We have all heard talk around the agency about the need to address the particular concerns of small business as we implement the regulations mandated by the CPSIA. Well-intentioned talk means nothing if the agency’s actions don’t match the words. Recently, I talked with an individual who ran a very small business making sling-type infant carriers. The company is now out of business. Here is the story I was told.
Several years ago, a child died after being carried in the company’s product. The agency did an in-depth investigation of the incident but did not find a causal link or a reason to take further action and so notified the company. In 2010, the company was re-contacted by a representative of the agency who stated that we were reinvestigating all infant deaths in slings. According to the business owner, the CPSC representative told her that a recall of her product was likely but we needed to do an investigation first. In the meantime, she was told to immediately stop sale of the product until the investigation was completed. In response, the company pulled down its website (it being primarily a web-based business) and immediately stopped sale of all its sling products. A date was scheduled for a CPSC representative to come to the company to observe the destruction of the company’s product but the agency backed off until the recall became official. Weeks went by with no further word from the agency. The website remained shut down. The company finally received an email stating that no recall would, in fact, be done. The time between the initial contact and the email closing the investigation was approximately 8 months.
Because this was a very small internet-based business with one type of product, it was not able to last with no sales through the prolonged investigation and was forced to close. The employees lost their jobs and the company owner was forced to default on an SBA loan which she had obtained to expand her business.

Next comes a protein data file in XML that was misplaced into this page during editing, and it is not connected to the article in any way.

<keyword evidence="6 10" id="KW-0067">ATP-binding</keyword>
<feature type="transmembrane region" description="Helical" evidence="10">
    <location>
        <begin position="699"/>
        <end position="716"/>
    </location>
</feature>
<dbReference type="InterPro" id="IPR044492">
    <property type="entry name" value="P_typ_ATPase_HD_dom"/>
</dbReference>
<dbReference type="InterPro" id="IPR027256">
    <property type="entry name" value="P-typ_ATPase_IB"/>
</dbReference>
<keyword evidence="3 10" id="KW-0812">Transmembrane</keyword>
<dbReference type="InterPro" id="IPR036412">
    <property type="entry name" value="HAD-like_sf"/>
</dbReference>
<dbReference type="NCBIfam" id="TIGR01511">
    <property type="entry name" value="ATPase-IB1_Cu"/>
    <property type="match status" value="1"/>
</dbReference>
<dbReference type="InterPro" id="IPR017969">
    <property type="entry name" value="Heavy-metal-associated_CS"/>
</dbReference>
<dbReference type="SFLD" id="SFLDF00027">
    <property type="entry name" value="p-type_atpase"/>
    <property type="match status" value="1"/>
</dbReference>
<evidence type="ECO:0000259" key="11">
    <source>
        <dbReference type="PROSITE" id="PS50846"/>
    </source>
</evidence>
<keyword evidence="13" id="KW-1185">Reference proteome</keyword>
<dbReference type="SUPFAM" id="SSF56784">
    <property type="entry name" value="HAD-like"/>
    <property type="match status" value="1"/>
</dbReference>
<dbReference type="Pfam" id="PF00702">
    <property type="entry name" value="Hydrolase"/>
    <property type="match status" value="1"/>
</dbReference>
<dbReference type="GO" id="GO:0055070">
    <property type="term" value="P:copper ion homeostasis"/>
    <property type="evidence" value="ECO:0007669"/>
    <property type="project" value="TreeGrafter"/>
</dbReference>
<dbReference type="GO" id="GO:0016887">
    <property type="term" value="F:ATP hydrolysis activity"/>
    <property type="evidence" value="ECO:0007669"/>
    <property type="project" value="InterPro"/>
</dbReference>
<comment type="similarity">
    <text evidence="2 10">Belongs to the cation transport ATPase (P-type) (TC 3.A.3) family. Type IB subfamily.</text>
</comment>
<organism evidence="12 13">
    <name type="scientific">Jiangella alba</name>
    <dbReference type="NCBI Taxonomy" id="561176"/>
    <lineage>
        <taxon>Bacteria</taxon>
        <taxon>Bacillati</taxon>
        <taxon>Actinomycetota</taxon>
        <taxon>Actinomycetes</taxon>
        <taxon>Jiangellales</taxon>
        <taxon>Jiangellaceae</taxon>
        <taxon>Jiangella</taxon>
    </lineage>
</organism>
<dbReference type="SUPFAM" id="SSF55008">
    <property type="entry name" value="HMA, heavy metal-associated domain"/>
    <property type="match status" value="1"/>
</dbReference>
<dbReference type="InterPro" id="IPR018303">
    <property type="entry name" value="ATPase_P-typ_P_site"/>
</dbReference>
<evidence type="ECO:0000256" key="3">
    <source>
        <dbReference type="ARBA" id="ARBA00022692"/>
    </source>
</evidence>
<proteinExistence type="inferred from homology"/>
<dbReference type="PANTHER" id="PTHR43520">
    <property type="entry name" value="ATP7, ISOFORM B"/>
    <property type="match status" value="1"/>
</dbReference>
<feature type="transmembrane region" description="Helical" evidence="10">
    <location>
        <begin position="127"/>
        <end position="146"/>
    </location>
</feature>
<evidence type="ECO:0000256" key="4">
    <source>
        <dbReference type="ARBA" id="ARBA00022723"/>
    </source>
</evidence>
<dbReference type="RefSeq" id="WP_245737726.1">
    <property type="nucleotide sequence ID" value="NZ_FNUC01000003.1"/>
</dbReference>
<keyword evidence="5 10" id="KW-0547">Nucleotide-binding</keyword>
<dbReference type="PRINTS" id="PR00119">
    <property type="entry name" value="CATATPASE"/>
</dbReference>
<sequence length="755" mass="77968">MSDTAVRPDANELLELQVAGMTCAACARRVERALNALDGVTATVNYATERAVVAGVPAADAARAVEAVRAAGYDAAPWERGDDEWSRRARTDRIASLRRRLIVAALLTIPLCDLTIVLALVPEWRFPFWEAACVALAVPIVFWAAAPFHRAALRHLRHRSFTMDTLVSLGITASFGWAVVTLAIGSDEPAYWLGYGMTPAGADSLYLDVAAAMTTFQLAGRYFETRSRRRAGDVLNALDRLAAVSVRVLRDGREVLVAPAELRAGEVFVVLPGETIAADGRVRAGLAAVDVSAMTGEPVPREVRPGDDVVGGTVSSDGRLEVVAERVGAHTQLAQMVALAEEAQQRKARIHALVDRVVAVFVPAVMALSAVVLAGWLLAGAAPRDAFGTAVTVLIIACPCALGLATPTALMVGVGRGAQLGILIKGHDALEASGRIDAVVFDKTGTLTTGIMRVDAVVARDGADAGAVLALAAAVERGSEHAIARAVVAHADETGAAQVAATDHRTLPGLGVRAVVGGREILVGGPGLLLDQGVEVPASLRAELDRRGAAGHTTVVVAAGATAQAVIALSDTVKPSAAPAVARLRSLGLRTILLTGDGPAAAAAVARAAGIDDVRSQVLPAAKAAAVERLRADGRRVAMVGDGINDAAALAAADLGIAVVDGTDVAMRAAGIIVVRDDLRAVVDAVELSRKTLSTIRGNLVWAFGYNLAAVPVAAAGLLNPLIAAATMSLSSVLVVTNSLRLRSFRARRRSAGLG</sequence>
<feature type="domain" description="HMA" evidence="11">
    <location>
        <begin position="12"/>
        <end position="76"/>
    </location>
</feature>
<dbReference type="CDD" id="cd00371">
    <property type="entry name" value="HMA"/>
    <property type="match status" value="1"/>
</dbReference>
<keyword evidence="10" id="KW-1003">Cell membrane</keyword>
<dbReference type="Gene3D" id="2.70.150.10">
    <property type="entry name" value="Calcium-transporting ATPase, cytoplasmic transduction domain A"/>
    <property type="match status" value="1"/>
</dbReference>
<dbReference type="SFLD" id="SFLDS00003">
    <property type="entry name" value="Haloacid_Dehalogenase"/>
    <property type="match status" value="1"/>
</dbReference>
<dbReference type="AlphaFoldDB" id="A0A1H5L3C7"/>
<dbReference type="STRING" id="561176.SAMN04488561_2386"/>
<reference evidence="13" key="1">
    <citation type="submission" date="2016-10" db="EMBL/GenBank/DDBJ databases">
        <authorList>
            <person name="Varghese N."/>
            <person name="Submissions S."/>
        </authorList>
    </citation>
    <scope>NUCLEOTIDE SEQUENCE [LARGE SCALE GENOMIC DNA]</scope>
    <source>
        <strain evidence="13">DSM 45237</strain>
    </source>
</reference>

This incident raises a number of important issues. For example, if we have not determined that a product contains a defect or is a substantial product hazard, are we justified in recalling it, based only on the fact that it is associated with a death or serious injury? When is it appropriate to “require” a stop sale during an investigation? Obviously, the answers to these questions need to be made on the basis of the facts in each individual case. As the circumstances of this case demonstrate, an across-the-board inflexible rule does not make the most sense. This incident also illustrates the need for the agency, once it opens an investigation, to manage that investigation to conclusion in an efficient manner.
At the end of the day we did not find a problem warranting a recall with this particular product. I suspect this small business person did find a problem with our work product.
Consumer safety is not advanced by such a result. And all the words about wanting to help small business will not give these people back their jobs.